All Hell is smaller than one pebble of your earthly world: but it is smaller than one atom of this world, the Real World. Look at yon butterfly. If it swalled all Hell, Hell would not be big enough to do it any harm or to have any taste....All loneliness, angers, hatreds, envies and itchings that it contains, if rolled into the scale against the least moment of the joy that is felt by the least in Heaven, would have no weight that could be registered at all. Bad cannot succeed even in being bad as truly as good is good. If all Hell's miseries together entered the consciousness of yon wee yellow bird on the bough there, they would be swallowed up without trace, as if one drop of ink had been dropped into that Great Ocean to which your terrestrial Pacific itself is only a molecule.

Now there's a man who has truly rejected the dualism of two equal and opposite Powers (good and evil), ever-contending. But he has not rejected it without feeling its pull and the despair to which it leads. If God is just the "light side of the Force," we're all doomed. Thank God He isn't. What Lewis says here (through Macdonald) might give the impression that he thinks evil actions are an illusion, but he expressly rejects that position in his letters. Rather, the strong Platonism of his use of phrases like "the Real World" indicates that he affirms the ultimate triumph of good and the derivative nature of evil.

And so at the tag end of this dark year, I offer you a thrill of hope. No, it's not a vaccine. No, it's not anything of earth at all. And yet it affirms the flesh and promises a new heaven and a new earth. He makes all things new. There we shall see him, and each other, face to face. This is possible because the Word was made flesh, and the Virgin bore to men a Savior when half-spent was the night.

Merry Christmas!

Comments (4)

A good word, Lydia.

I would add that we can also take comfort in some aspects of Scripture that many moderns have recoiled from -- the imprecatory Psalms, some of the more strident of the minor Prophets (Amos comes to mind), the latter part of Revelation. The longing for vengeance against evil, in mere human terms, may well be a kind of concupiscence; but comfort in the knowledge of the infinite, final, and perfect justice of a righteous God, whose wrath against evil remains ever pure, is for us indeed a real comfort.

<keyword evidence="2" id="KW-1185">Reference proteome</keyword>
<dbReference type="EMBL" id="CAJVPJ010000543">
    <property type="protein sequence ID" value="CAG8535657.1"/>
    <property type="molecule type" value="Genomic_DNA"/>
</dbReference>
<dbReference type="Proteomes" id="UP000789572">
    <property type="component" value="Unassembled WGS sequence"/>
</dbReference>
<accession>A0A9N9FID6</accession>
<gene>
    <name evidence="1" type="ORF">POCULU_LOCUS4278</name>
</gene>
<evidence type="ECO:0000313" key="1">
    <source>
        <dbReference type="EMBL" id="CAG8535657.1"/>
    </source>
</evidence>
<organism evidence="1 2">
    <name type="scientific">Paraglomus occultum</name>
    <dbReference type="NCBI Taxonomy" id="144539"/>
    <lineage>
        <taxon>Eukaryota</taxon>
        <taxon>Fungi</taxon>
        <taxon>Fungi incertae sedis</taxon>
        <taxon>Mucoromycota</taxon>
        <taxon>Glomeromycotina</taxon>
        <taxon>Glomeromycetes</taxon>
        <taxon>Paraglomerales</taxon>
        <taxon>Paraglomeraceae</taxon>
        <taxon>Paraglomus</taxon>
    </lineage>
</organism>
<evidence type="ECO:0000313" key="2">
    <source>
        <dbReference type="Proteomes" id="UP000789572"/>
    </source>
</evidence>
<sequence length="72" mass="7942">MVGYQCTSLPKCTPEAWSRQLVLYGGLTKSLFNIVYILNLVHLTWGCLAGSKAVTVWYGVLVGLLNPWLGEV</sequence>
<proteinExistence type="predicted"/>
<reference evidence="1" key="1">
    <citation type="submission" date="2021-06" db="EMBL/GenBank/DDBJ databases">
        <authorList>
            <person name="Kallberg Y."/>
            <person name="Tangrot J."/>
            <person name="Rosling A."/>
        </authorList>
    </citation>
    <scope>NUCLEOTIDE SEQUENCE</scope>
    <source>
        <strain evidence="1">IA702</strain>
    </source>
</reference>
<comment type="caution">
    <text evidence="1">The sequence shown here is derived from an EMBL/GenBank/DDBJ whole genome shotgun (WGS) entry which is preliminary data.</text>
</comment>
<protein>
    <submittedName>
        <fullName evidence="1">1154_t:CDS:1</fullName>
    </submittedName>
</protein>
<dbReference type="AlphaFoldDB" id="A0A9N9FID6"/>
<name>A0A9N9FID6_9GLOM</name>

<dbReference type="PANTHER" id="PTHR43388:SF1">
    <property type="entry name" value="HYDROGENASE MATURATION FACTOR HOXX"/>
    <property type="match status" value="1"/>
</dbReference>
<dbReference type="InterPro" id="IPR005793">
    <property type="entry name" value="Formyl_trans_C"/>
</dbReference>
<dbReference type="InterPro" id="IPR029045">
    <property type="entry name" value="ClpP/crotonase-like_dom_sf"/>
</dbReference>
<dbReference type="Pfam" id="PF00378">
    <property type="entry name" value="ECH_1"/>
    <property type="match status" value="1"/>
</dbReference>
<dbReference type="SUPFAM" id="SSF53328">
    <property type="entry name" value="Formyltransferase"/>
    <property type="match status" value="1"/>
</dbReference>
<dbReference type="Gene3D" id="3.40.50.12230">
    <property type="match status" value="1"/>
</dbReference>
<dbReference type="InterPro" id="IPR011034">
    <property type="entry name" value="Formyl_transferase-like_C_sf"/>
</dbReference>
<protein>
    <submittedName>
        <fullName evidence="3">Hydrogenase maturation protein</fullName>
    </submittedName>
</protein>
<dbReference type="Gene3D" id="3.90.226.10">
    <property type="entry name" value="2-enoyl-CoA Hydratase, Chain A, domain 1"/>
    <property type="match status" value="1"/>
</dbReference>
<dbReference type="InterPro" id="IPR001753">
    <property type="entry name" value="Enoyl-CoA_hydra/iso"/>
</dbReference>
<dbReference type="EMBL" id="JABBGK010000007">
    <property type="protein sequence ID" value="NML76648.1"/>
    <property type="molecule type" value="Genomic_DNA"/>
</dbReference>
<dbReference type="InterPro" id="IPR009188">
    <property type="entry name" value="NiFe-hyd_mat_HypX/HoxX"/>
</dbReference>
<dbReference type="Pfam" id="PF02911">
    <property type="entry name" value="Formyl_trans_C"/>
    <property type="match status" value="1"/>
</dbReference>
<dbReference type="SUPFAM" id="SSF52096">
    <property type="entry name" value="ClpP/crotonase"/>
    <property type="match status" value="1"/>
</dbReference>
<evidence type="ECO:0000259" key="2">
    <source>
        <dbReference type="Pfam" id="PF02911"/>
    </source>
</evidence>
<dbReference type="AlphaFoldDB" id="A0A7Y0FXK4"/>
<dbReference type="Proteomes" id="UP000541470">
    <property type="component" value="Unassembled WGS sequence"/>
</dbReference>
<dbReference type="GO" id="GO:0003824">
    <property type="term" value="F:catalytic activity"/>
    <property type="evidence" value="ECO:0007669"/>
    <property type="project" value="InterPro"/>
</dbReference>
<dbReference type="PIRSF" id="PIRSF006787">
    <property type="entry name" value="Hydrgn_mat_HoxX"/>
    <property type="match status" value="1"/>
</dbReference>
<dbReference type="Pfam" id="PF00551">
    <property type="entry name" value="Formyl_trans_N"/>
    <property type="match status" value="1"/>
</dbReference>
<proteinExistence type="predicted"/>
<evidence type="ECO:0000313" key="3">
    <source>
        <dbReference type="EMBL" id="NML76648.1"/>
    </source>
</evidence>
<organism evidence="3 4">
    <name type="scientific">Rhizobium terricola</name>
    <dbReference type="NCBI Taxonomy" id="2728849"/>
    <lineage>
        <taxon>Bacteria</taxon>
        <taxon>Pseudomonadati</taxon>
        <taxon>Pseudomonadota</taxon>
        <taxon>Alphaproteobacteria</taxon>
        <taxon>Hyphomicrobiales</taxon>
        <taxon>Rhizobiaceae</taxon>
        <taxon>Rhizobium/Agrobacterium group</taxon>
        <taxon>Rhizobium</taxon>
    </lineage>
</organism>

The smoke of the charred body of the great prostitute will go up forever and ever. (Rev 19:3)

St. John's Revelation, we must remember, was (among other purposes) given for the upholding and the reassurance of the persecuted churches of the Anatolian coast. That particular historical context must always anchor an at times very strange document; many an interpreter has come to grief when he slipped that anchor. (If your interpretation would not make sense to Jewish and Greek Christians of the eastern Aegean in the 1st and 2nd century, you probably need a new interpretation.)

But the great question of the martyrs -- "how long, O Lord, before you will judge?" -- will one day be answered, spectacularly, such that from then on, every knee shall bow and tongue confess that Jesus is Lord.

Thank you, Lydia, for this beautifully vivid reminder of hope. Merry Christmas to you and yours!

Merry Christmas, Beth!

I am reminded of a line from a movie that my children often quote: "A dark age indeed..." They will sometimes quote it about external events, but more usually about more prosaic events, such as the power going out. Or a light bulb refusing to work. (It's quoted from the character of Merlin in Disney's "The Sword in the Stone," where he is talking about the early middle ages, but then riffs into "no electricity, no plumbing..." so the kids' use of it is true to the original.)

There is grave evil in every age, but some ages are worse than others. And some years are worse than others. 2020 had a whole heap of bad, but not everything in it is bad, such as the birth of a grandson. I try to steel myself to still worse things to come, but to look forward rather to the renewal that will put paid to all the suffering we must endure here.

Merry Christmas to all.